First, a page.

Process of communication

The main components of communication process are as follows: 1.Context - Communication is affected by the context in which it takes place. This context may be physical, social, chronological or cultural. Every communication proceeds with context. The sender chooses the message to communicate within a context.

2.Sender / Encoder - Sender / Encoder is a person who sends the message. A sender makes use of symbols (words or graphic or visual aids) to convey the message and produce the required response. For instance - a training manager conducting training for new batch of employees. Sender may be an individual or a group or an organization. The views, background, approach, skills, competencies, and knowledge of the sender have a great impact on the message. The verbal and non verbal symbols chosen are essential in ascertaining interpretation of the message by the recipient in the same terms as intended by the sender.

3.Message - Message is a key idea that the sender wants to communicate. It is a sign that elicits the response of recipient. Communication process begins with deciding about the message to be conveyed. It must be ensured that the main objective of the message is clear.

4.Medium - Medium is a means used to exchange / transmit the message. The sender must choose an appropriate medium for transmitting the message else the message might not be conveyed to the desired recipients. The choice of appropriate medium of communication is essential for making the message effective and correctly interpreted by the recipient. This choice of communication medium varies depending upon the features of communication. For instance - Written medium is chosen when a message has to be conveyed to a small group of people, while an oral medium is chosen when spontaneous feedback is required from the recipient as misunderstandings are cleared then and there.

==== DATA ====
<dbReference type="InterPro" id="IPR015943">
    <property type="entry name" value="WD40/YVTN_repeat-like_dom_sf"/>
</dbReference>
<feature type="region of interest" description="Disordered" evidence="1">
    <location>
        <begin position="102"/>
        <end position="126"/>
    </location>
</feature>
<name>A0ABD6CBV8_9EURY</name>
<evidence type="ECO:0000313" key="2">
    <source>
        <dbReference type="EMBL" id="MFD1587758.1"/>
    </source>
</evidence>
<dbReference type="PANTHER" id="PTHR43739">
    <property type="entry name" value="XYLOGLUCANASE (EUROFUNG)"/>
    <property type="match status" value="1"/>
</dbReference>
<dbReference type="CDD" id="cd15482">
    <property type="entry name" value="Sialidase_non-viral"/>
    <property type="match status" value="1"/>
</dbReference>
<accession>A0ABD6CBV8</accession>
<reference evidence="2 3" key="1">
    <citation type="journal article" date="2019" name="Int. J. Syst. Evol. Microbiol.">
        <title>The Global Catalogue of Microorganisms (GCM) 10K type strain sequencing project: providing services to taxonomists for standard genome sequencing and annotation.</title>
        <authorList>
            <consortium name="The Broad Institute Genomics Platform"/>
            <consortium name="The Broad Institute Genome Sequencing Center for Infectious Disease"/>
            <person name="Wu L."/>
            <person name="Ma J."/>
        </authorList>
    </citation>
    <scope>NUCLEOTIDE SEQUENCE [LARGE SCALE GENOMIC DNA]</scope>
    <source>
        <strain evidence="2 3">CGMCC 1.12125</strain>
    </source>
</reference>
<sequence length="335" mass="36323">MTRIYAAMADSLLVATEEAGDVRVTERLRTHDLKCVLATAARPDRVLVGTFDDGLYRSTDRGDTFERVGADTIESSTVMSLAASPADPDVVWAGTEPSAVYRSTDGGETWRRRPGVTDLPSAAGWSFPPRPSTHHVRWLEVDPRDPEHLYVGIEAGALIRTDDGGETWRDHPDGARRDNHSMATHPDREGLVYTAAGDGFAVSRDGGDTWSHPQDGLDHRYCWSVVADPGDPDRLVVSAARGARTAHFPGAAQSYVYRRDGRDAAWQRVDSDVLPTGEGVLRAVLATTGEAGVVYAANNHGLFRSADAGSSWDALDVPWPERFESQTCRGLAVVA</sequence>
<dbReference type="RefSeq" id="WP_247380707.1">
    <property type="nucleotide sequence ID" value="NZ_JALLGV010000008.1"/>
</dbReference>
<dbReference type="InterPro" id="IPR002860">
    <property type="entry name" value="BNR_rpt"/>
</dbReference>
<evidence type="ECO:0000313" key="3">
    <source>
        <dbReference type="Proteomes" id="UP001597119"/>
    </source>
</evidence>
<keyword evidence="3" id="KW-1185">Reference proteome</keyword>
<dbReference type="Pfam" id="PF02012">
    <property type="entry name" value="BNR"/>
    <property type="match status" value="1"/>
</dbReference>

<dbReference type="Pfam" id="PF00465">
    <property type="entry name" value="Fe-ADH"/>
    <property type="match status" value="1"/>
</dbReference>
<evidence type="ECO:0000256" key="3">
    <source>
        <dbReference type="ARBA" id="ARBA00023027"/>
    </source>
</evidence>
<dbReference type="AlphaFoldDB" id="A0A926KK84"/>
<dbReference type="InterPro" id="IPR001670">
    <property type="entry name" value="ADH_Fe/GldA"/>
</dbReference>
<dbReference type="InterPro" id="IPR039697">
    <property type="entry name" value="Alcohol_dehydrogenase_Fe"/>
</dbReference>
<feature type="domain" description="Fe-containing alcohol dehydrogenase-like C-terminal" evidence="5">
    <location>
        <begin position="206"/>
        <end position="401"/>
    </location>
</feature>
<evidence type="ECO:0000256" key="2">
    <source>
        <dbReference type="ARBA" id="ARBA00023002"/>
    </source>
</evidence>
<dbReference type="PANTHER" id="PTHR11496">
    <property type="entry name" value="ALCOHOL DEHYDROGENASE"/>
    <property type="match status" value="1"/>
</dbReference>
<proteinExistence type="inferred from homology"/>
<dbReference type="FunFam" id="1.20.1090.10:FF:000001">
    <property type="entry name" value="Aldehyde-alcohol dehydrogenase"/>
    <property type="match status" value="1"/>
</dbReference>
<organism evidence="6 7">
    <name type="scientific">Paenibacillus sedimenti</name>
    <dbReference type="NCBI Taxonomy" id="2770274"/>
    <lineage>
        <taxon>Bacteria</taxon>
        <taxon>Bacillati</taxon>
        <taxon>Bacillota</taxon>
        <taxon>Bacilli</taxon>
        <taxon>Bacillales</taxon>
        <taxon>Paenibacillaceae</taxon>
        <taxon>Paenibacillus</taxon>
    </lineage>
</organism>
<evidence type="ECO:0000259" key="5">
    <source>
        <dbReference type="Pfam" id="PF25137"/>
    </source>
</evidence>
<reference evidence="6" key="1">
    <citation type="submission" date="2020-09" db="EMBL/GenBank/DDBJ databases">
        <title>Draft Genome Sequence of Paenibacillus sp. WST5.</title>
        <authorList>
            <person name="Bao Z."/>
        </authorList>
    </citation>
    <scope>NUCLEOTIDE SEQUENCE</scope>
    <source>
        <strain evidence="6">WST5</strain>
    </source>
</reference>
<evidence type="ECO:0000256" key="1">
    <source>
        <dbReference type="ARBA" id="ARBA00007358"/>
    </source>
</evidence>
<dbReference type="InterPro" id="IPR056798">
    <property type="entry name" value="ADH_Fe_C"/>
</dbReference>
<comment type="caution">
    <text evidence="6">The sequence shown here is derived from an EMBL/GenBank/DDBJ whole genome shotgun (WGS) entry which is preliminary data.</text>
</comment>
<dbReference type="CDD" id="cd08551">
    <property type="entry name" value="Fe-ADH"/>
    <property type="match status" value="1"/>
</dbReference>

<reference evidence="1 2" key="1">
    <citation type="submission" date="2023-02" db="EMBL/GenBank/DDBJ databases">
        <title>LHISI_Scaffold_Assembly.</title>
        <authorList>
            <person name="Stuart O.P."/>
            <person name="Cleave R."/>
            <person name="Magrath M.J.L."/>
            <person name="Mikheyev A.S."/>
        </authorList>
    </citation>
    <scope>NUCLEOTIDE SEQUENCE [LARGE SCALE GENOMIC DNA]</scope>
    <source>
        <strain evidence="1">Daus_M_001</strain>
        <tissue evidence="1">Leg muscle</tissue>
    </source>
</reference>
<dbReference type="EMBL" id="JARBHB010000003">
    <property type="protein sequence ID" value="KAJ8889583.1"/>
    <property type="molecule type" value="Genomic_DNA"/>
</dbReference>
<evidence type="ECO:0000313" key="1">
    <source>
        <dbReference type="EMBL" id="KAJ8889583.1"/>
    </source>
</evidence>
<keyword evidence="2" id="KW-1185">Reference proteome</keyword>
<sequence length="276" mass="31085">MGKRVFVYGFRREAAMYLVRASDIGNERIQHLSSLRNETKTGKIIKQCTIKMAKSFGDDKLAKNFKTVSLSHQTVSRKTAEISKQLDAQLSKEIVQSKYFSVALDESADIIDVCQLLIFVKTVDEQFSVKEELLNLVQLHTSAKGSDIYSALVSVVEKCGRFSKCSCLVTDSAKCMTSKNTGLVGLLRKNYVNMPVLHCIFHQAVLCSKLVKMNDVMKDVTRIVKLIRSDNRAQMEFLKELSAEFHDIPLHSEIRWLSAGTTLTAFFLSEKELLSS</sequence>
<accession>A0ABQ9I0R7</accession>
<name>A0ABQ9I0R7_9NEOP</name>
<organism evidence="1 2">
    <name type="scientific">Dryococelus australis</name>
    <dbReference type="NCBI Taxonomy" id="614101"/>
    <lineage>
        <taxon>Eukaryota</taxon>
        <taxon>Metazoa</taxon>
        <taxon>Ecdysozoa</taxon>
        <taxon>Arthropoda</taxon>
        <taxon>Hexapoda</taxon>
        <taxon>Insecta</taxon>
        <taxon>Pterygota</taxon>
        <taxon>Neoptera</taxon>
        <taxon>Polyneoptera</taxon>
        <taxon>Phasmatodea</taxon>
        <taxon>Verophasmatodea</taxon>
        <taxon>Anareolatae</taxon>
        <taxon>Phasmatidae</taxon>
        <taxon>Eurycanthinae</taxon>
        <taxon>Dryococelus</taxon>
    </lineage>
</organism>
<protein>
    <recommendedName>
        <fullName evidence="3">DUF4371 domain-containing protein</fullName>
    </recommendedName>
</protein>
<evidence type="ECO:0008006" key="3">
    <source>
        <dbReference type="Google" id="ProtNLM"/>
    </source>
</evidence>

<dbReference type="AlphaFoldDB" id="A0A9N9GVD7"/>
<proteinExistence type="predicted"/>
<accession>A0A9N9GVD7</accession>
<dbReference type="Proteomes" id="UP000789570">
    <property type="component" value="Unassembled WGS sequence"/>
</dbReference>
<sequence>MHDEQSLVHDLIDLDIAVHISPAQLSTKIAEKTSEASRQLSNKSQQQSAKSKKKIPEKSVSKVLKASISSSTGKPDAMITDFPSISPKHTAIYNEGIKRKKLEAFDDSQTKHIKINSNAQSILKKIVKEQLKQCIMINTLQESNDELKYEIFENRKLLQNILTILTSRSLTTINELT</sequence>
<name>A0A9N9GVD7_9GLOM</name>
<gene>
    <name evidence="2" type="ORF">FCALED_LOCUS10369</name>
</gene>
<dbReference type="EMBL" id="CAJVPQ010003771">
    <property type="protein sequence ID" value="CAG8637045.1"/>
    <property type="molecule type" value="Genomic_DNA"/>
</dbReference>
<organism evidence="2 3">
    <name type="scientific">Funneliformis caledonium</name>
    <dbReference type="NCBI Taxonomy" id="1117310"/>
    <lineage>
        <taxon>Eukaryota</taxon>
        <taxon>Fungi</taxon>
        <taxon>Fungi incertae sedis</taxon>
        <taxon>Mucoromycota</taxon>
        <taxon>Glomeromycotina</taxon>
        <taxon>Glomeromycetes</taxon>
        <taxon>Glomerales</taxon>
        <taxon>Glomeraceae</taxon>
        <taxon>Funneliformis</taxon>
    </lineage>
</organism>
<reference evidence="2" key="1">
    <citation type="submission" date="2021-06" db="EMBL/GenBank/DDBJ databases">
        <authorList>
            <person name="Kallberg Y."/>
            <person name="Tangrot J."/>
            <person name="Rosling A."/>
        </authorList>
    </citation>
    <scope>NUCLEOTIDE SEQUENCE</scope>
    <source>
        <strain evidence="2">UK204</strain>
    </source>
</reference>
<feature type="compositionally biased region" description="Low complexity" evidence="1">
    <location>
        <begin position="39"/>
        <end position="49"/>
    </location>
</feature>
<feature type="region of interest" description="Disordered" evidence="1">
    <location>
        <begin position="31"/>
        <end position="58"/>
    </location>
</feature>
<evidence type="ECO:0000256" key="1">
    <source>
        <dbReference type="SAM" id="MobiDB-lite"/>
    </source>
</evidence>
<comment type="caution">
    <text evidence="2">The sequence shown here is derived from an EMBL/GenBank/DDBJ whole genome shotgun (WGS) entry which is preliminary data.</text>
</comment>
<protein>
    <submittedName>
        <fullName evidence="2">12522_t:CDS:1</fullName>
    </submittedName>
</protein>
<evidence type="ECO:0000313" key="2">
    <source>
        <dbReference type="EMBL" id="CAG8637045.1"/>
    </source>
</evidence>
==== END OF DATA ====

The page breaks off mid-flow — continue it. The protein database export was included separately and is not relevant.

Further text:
5.Recipient / Decoder - Recipient / Decoder is a person for whom the message is intended / aimed / targeted. The degree to which the decoder understands the message is dependent upon various factors such as knowledge of recipient, their responsiveness to the message, and the reliance of encoder on decoder.

6.Feedback - Feedback is the main component of communication process as it permits the sender to analyze the efficacy of the message. It helps the sender in confirming the correct interpretation of message by the decoder. Feedback may be verbal (through words) or non-verbal (in form of smiles, sighs, etc.). It may take written form also in form of memos, reports, etc.

The Importance of Business Communication